What is the writing process like for you? How do I answer that?  I used to be able to work away from home.  Then I would write in spare moments, often taking time away from family or sleep to get stories outlined, partially written, occasionally published. Now, partially disabled, writing is the one thing I can do, every day.  I set aside time from 9:00 am to 2:00 pm to write and to market what I’ve written.  Before 9, I check emails, blogs, do research, and sometimes even a bit of gardening or housework.  At 2:00 pm I call my mother who is in a nursing home, just so she knows she’s not alone in the world.  After that phone call, I then do some blogging, other reading and other marketing.  Supper is at 4:00, and my husband usually fixes it, because it’s too hard for me to do it most of the time.  I used to be the primary housekeeper, but no longer.  After 4, I work on social media for a couple of hours, then spend the evening with my husband.

What did you do before you became an author? This question is usually asked as if I woke up one day and declared to the world, “Today I’m going to become an author.”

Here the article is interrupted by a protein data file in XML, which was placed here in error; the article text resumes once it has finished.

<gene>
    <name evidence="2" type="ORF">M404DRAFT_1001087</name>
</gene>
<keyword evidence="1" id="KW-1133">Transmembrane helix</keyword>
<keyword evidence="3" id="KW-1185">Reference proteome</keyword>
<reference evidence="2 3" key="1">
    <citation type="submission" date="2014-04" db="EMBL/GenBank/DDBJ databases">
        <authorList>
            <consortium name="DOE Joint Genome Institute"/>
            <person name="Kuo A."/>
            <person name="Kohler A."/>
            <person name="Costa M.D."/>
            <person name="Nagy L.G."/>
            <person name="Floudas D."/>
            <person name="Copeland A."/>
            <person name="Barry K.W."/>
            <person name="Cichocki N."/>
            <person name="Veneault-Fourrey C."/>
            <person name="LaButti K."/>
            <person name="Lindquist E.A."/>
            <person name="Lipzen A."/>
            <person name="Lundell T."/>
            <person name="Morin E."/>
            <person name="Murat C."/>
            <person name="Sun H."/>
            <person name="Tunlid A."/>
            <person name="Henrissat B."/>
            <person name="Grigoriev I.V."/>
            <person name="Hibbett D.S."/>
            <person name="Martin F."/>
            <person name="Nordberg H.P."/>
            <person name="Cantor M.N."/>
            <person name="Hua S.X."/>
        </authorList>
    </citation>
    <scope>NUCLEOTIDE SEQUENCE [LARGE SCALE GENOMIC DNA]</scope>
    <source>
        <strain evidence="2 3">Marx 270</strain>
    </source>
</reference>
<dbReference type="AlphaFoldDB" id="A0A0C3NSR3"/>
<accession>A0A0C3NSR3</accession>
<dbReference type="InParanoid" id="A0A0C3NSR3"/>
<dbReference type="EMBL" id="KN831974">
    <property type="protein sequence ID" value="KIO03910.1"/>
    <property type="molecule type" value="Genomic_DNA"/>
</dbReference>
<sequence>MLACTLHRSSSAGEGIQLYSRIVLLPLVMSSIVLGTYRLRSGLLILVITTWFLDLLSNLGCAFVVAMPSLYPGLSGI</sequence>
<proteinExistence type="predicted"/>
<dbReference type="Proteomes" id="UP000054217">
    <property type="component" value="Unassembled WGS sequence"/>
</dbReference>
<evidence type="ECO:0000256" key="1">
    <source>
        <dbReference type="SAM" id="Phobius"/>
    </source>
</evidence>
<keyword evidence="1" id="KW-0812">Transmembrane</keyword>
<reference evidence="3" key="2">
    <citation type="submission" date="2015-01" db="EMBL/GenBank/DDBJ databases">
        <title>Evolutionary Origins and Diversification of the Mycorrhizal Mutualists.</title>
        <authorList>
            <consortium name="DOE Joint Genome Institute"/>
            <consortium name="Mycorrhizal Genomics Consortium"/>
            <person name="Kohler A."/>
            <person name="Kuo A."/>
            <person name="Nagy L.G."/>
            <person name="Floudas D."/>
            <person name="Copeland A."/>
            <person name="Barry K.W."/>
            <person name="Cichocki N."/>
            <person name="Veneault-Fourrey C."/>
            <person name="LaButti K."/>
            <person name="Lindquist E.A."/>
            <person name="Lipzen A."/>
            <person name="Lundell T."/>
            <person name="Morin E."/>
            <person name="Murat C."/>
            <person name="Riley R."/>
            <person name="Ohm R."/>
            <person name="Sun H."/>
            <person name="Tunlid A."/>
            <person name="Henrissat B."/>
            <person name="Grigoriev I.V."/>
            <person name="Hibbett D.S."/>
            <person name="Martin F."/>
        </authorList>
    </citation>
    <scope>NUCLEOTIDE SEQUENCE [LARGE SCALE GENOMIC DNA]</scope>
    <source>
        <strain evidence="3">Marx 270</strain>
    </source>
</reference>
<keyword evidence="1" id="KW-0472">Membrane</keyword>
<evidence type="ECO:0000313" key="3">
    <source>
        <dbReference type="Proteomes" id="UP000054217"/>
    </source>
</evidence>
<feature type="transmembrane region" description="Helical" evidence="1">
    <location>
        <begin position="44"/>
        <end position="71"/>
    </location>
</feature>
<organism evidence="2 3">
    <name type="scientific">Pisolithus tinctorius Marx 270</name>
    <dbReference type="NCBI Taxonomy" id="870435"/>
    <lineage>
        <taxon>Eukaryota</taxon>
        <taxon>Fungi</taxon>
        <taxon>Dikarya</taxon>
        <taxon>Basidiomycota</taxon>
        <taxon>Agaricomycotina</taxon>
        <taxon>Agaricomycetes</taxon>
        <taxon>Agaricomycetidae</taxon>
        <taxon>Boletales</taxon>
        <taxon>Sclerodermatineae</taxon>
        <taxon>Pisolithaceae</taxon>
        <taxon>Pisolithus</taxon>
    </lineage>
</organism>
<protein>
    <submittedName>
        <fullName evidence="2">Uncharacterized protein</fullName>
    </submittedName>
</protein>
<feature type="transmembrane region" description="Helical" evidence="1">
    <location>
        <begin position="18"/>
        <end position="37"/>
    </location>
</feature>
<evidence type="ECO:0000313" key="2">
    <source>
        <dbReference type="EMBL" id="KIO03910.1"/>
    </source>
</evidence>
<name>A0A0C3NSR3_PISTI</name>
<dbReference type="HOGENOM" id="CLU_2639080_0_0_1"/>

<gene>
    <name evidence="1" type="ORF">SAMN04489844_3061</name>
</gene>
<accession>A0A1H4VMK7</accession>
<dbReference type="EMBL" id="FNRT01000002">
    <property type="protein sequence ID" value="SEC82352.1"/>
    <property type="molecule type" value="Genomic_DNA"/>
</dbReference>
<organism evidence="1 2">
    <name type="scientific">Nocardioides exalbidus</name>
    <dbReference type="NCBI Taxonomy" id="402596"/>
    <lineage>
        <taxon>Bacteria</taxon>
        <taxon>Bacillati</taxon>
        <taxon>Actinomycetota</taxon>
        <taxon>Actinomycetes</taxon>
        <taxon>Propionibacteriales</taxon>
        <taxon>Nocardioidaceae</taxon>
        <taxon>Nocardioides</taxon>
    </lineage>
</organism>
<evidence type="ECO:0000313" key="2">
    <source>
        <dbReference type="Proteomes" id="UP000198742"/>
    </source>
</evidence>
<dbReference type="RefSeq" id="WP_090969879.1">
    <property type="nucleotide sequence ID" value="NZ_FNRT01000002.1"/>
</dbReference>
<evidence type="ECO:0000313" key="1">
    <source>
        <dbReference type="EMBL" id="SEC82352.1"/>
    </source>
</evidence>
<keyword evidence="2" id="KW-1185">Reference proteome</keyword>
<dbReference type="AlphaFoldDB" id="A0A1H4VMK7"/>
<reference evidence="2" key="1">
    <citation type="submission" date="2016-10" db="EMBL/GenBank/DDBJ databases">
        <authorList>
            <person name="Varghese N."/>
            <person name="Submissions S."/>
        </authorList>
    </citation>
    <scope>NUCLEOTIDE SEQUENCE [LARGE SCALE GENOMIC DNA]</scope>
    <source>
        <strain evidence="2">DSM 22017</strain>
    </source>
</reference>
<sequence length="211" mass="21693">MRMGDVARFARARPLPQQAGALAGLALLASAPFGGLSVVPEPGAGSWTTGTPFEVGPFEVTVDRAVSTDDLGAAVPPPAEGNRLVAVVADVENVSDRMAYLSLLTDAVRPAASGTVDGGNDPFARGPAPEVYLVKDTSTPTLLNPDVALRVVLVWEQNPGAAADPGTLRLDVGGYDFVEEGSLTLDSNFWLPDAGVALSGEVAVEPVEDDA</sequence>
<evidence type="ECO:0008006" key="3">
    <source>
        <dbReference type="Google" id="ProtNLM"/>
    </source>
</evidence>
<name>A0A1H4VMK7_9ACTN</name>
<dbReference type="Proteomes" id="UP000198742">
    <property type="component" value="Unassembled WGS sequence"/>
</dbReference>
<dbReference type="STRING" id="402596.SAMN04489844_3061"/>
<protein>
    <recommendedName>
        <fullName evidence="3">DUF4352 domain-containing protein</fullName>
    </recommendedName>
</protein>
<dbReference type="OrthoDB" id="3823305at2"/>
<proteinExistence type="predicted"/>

That’s not how my brain ever worked.  I always tell stories.  Before I was able to write, I drew pictures of my stories.  I always write stories.  I write good stories, and I intend to write better stories as I go along.  I used to write kind of crappy stories, but I’ve never been able NOT to write. But I did do other work.  It’s just that I have an ADD brain that cannot hold onto detail well.  I didn’t know I had this brain.  When I couldn’t keep even an entry level job for more than three years, I thought I was a total screw up.  Then a friend of mine asked that I read a book about Adult Attention Deficit Disorder.  After the first example, I burst into tears, the person was so much like me.  I wasn’t alone after all.  I wasn’t a screw up.  I just have a brain that processes information in a non-traditional manner. It’s odd, though.  I have a Master of Divinity degree with an emphasis in pastoral counseling.  I find it strange that I can be so well educated and be unable to hold a job.

How does it feel to be a published author? I worked hard to get four books published, and now a fifth.  Yes, it’s thrilling.  There is no feeling like it, except maybe childbirth.  I feel the same sense of accomplishment after birthing a child as I do when I publish a book.
Marketing is the hard part.  I’m not very good at it yet.

Any advice for struggling writers? Get good at your craft, especially before you publish.